Nearly a year has passed since the March 2017 indictment of five former high-ranking officers in the Guatemalan military for crimes against humanity. They stand accused of having participated in the illegal detention, torture, and sexual assault of Emma Guadalupe Molina Theissen and the forced disappearance of her 14-year-old brother, Marco Antonio in 1981. Today, the public trial opens.
Speaking at a press conference yesterday, the Molina Theissen family read a prepared statement on the violence their family and countless others have faced during and since the armed conflict: “Uncovered war plans show that women were targeted as a military strategy….When women of the resistance were identified and detained, they were immediately subjected to sexual violence in an attempt to break their sense of self, their will, and diminish their human dignity.”
The Molina Theissen Family speaks at a press conference in Guatemala City.
They pointed to the military’s efforts to curb the activism of future generations by forcibly disappearing children. “More than 5000 children were disappeared as a result of the State’s counter-insurgency strategy to exterminate the seeds of resistance in the country…[By disappearing Marco Antonio] they committed an act of revenge as punishment, to annihilate the seed of a family considered to be an internal enemy during that reign of terror in Guatemala.”
The experiences of the Molina Theissen family highlight two key aspects of the military’s counter-insurgency strategy used to different degrees throughout the internal armed conflict. It demonstrates how the army used sexual violence as a weapon against the women they detained and sheds light on how the military forcibly disappeared children in an attempt to both silence dissent and prevent future activism.
High-ranking officials on trial
Powerful actors that many previously thought untouchable are being prosecuted in this case, including Benedicto Lucas García (former Army Chief of Staff), Manuel Antonio Callejas Callejas (former Head of Military Intelligence), Francisco Luis Gordillo Martínez (Commander of Military Zone 17, where Emma was detained), Edilberto Letona Linares (Deputy Commander of Military Zone 17), and Hugo Ramiro Zaldaña Rojas (intelligence officer for the Chief of Staff).
Many of the accused are also facing charges in other high-profile cases. Benedicto Lucas García has been indicted on charges of forced disappearance and crimes against humanity in the Military Zone 21 case, after hundreds of human remains were exhumed from mass graves in Cobán. Manuel Callejas y Callejas is also facing accusations of corruption related to his participation in La Cofradia – a type of clandestine parallel state structure started by military intelligence officials under the Lucas García presidency.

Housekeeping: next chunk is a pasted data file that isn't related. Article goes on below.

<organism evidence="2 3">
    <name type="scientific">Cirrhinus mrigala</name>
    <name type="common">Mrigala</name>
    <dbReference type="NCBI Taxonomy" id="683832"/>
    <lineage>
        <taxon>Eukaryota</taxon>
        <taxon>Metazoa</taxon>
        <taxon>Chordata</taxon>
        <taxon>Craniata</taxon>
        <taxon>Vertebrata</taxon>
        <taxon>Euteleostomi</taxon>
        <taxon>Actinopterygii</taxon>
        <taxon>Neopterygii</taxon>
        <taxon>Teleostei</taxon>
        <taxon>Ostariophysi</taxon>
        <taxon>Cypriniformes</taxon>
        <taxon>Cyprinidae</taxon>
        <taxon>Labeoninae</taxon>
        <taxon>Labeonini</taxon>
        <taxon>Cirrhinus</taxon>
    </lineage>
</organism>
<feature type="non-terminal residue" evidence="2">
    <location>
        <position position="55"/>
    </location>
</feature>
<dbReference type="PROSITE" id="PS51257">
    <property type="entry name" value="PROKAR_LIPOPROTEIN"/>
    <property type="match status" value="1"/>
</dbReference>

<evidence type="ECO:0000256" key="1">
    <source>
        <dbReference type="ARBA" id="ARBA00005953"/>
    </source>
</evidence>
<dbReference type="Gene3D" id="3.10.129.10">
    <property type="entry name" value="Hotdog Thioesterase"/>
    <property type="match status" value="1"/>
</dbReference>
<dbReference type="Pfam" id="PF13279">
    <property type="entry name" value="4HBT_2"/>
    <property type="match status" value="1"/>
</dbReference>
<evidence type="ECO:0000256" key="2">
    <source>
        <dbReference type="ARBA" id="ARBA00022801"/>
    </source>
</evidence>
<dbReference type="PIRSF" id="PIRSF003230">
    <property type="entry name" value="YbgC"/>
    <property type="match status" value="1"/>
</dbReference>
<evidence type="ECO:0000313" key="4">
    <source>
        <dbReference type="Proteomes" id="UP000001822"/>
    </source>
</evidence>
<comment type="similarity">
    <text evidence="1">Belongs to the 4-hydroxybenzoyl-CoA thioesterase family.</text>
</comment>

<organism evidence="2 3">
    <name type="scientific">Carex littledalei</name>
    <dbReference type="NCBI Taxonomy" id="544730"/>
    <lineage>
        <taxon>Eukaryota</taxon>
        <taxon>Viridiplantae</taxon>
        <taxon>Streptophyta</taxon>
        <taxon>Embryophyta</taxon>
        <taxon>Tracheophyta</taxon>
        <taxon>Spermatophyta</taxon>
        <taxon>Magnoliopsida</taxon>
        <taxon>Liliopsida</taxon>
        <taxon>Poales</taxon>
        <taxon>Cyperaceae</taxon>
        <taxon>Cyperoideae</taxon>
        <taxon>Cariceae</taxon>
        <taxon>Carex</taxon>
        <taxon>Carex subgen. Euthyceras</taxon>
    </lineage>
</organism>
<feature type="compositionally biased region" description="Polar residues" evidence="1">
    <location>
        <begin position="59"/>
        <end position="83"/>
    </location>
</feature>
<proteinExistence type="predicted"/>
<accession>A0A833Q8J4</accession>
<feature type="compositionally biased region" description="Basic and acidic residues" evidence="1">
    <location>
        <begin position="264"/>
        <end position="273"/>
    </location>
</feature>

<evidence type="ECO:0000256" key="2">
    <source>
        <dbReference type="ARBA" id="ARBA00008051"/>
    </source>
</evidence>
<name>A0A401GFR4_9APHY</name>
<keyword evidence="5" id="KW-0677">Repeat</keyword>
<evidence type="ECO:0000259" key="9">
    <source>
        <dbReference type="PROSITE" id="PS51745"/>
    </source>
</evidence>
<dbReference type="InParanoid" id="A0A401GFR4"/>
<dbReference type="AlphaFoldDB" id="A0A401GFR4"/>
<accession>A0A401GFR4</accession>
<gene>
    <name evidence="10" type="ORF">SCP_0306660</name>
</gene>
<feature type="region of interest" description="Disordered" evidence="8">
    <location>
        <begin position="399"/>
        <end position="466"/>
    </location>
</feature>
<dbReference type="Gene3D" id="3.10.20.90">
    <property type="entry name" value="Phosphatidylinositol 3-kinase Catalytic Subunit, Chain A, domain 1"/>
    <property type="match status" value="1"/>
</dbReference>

Physical threats and intimidations
Pursuing charges against such high-ranking former members of the Guatemalan military – many of whom still retain strong political and economic power in the country – is not without risk and the Molina Theissen family has faced physical intimidation and defamation as a result. Military supporters that came to the pre-trial have yelled obscenities at plaintiffs and the family and have photographed them. In other trials where similar intimidation tactics were carried out, plaintiffs were then subjected to significant online abuse after having their photos posted. Defense lawyers have also publicly made misogynist claims that the family is to blame for the actions carried out by the military.
Despite these efforts to silence them, members of the Molina Theissen family stand committed to this step in their ceaseless struggle for justice for Emma and for Marco Antonio. Through this case, there is an opportunity to achieve state recognition of some of the many crimes against humanity committed during the Lucas García regime. The family hopes to not only achieve a guilty verdict against the five military officials, but want to learn the whereabouts of Marco Antonio so that they may finally give him a proper burial. As the family enters the trial, they call on international and national organizations to stand in solidarity with them. “It’s important to have a constant presence and support for our family, who has been in the struggle for justice for decades. It’s one more way to fight impunity in this country.”
NISGUA is providing ongoing coverage of this case, in partnership with the Center for Human Rights Legal Action (CALDH). Follow us on Twitter, Facebook, and our blog for updates on this and other emblematic cases for justice in Guatemala.